by Bryan Perry

September 7, 2022

Inflation is still around, so the Fed is promising to raise rates and draw down their balance sheet rather aggressively “until the job is done,” meaning they want to bring inflation down to their target level of 2%.

Their monetary tool kit is powerful, but it’s a big stretch to see how they can accomplish their objective when the commodity markets, supply chain disruptions, war in Ukraine, crumbling global currencies and geopolitical risks contribute mightily to global inflation factors that remain out of their control.

Friday’s jobs report showed an unemployment rate that ticked up to 3.7% from 3.5%, while July factory orders fell by a bigger-than-forecast 1.0%, adding to the market’s selling pressure, so the technicians that called the move off the June lows a “bear market rally” are getting congratulated by the financial media, as all the major averages turned down when meeting their downward-sloping 200-day moving averages.

Standard and Poor's 500 Exchange Traded Fund Index Chart

Graphs are for illustrative and discussion purposes only. Please read important disclosures at the end of this commentary.

The uncomfortable logic of today’s market landscape calls for investors to root for bad economic news to cross the tape, since good news implies more Fed tightening. The Fed is set to raise the Fed funds rate by 75 basis points at the next FOMC meeting on September 21. In order for the market to be convinced they may pause after that, we must see a steady stream of disappointing data, evidence of a slowing economy.

Current odds reflect a 57% probability the Fed will raise short-term rates 0.75%, per the FedWatch Tool.

Target Rate Probabilities Bar Chart

Graphs are for illustrative and discussion purposes only. Please read important disclosures at the end of this commentary.

When inflation gets embedded in the economy, it doesn’t surrender easily. Back in 1981, when inflation was roaring, Fed Chairman Paul Volker oversaw the task of fighting inflation with the prime rate peaking at 20.5% in August 1981, when annual inflation was running at 13.5%. At that time, 30-year mortgages were pegged at 18.4% and money markets were the greatest investment of the time, paying 18.9%. The cause of inflation then was rising oil prices, government overspending and rising wages. Sound familiar?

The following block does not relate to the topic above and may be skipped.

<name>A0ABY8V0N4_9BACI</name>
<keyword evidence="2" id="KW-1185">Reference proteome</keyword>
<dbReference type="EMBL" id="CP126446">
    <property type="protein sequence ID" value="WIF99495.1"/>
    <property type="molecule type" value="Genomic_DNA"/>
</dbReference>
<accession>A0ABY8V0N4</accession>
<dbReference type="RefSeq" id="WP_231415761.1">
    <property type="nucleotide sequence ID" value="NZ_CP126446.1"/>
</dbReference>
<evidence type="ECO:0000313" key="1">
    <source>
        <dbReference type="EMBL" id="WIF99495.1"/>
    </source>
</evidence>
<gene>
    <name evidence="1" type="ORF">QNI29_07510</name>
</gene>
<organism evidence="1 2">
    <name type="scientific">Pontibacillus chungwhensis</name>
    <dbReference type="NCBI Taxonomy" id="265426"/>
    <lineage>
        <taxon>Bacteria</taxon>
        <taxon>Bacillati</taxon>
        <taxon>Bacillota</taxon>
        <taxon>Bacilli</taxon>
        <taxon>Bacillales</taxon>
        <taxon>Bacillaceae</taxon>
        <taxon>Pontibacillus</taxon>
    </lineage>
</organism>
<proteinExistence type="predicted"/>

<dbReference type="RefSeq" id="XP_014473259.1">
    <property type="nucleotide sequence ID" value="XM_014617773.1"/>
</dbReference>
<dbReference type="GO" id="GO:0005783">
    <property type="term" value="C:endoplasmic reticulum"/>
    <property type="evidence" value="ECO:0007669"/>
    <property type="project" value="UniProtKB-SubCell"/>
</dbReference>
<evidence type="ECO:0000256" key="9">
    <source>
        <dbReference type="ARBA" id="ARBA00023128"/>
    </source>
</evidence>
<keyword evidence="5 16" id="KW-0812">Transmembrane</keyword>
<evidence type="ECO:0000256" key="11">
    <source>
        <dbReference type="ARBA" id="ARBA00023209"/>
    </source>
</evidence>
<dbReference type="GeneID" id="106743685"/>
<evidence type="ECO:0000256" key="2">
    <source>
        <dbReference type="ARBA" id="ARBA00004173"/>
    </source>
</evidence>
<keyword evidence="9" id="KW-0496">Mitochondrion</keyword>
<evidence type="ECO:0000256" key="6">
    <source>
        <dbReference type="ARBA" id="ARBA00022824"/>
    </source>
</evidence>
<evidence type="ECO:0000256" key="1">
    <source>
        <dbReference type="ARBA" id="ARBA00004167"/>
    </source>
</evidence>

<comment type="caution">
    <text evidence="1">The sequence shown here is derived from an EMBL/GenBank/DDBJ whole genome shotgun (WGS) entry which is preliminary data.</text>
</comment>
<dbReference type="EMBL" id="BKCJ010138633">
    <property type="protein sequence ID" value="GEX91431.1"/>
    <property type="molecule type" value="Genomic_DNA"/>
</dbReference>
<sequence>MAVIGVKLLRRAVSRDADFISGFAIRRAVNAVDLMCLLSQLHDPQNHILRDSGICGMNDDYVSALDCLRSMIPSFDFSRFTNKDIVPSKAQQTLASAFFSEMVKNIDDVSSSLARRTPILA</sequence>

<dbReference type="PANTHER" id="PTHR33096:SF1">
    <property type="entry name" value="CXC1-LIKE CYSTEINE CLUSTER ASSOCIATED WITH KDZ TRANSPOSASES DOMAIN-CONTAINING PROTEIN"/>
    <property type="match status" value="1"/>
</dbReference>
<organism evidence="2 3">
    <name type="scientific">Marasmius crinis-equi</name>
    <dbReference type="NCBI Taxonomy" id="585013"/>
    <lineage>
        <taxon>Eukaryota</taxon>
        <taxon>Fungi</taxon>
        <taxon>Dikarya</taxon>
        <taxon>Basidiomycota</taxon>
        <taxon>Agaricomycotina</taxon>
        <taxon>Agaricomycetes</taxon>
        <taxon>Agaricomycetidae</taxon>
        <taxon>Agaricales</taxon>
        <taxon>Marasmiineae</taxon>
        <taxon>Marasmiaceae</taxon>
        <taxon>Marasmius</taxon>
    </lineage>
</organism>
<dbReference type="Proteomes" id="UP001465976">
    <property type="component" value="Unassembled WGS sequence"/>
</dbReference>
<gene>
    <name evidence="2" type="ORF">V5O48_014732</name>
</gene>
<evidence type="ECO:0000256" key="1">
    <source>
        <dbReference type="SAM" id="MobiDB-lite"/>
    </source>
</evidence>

A repeat of 1980-82 is what terrifies the current Fed, hence Powell’s tough talk in Jackson Hole a little over a week ago. Far from being “transitory,” inflation is like a force of nature, once released. With the Fed’s balance sheet at nearly $9 trillion and our national debt at nearly $31 trillion, higher rates would put massive stress on the ability to service what would be soaring interest costs on $31 trillion of federal debt.

When investors are in this uncomfortable “bad news is good news” environment, where stocks tend to rally when the economy is slowing, that is not a good long-term situation. Ultimately, sales and earnings growth will slow, and stock valuations will contract. The market dislikes recessionary forces that call for a “hard landing.” A soft landing, also called a “growth recession,” is what the current Fed is aiming for.

This “threading a monetary needle” is delicate work, and only time will tell how it plays out. The value of the U.S. dollar is trading at levels not seen since the dot-com bubble days, which ended in 2002 with the S&P 500 losing nearly 50% of its value. The dollar is currently the most crowded trade in the world – as global macro events and inflation imply very high levels of uncertainty. The Fed had a chance to stave off inflation in early 2021 by stopping QE much earlier, but instead they embraced the “transitory” message that put them squarely behind the curve, and now they’re in a much more challenging position.